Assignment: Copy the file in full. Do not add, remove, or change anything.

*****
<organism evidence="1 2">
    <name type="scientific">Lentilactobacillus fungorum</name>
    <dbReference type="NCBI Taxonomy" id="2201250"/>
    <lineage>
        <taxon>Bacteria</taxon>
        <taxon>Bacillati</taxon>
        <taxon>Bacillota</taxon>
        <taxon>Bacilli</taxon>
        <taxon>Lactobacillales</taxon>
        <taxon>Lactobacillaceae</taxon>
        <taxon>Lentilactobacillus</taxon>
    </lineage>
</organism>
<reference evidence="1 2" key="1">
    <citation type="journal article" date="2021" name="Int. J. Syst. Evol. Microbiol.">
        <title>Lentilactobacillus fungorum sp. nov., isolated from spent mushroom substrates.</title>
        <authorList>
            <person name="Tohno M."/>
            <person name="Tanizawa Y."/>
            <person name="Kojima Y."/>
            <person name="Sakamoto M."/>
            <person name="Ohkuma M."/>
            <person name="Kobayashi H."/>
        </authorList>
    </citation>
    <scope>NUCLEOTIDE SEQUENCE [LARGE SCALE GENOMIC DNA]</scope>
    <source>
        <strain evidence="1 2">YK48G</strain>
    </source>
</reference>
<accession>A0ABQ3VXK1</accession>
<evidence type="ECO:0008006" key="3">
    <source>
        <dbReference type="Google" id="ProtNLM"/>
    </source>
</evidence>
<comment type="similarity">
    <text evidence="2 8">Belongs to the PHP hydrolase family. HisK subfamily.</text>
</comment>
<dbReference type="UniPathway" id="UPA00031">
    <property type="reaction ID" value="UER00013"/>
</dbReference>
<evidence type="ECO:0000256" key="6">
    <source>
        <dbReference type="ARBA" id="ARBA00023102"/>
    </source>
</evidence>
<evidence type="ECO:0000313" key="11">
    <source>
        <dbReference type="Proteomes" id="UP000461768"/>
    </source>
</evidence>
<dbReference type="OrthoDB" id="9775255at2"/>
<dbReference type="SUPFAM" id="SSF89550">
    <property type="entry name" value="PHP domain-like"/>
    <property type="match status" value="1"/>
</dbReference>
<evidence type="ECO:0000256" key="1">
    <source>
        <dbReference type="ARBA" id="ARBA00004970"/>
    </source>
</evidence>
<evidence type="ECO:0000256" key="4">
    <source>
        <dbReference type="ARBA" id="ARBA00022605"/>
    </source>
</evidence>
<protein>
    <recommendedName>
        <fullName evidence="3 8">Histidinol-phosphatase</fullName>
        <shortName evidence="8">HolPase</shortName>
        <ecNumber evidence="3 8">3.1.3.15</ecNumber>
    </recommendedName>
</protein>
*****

<organism evidence="1 2">
    <name type="scientific">Lentilactobacillus fungorum</name>
    <dbReference type="NCBI Taxonomy" id="2201250"/>
    <lineage>
        <taxon>Bacteria</taxon>
        <taxon>Bacillati</taxon>
        <taxon>Bacillota</taxon>
        <taxon>Bacilli</taxon>
        <taxon>Lactobacillales</taxon>
        <taxon>Lactobacillaceae</taxon>
        <taxon>Lentilactobacillus</taxon>
    </lineage>
</organism>
<reference evidence="1 2" key="1">
    <citation type="journal article" date="2021" name="Int. J. Syst. Evol. Microbiol.">
        <title>Lentilactobacillus fungorum sp. nov., isolated from spent mushroom substrates.</title>
        <authorList>
            <person name="Tohno M."/>
            <person name="Tanizawa Y."/>
            <person name="Kojima Y."/>
            <person name="Sakamoto M."/>
            <person name="Ohkuma M."/>
            <person name="Kobayashi H."/>
        </authorList>
    </citation>
    <scope>NUCLEOTIDE SEQUENCE [LARGE SCALE GENOMIC DNA]</scope>
    <source>
        <strain evidence="1 2">YK48G</strain>
    </source>
</reference>
<accession>A0ABQ3VXK1</accession>
<evidence type="ECO:0008006" key="3">
    <source>
        <dbReference type="Google" id="ProtNLM"/>
    </source>
</evidence>
<comment type="similarity">
    <text evidence="2 8">Belongs to the PHP hydrolase family. HisK subfamily.</text>
</comment>
<dbReference type="UniPathway" id="UPA00031">
    <property type="reaction ID" value="UER00013"/>
</dbReference>
<evidence type="ECO:0000256" key="6">
    <source>
        <dbReference type="ARBA" id="ARBA00023102"/>
    </source>
</evidence>
<evidence type="ECO:0000313" key="11">
    <source>
        <dbReference type="Proteomes" id="UP000461768"/>
    </source>
</evidence>
<dbReference type="OrthoDB" id="9775255at2"/>
<dbReference type="SUPFAM" id="SSF89550">
    <property type="entry name" value="PHP domain-like"/>
    <property type="match status" value="1"/>
</dbReference>
<evidence type="ECO:0000256" key="1">
    <source>
        <dbReference type="ARBA" id="ARBA00004970"/>
    </source>
</evidence>
<evidence type="ECO:0000256" key="4">
    <source>
        <dbReference type="ARBA" id="ARBA00022605"/>
    </source>
</evidence>
<protein>
    <recommendedName>
        <fullName evidence="3 8">Histidinol-phosphatase</fullName>
        <shortName evidence="8">HolPase</shortName>
        <ecNumber evidence="3 8">3.1.3.15</ecNumber>
    </recommendedName>
</protein>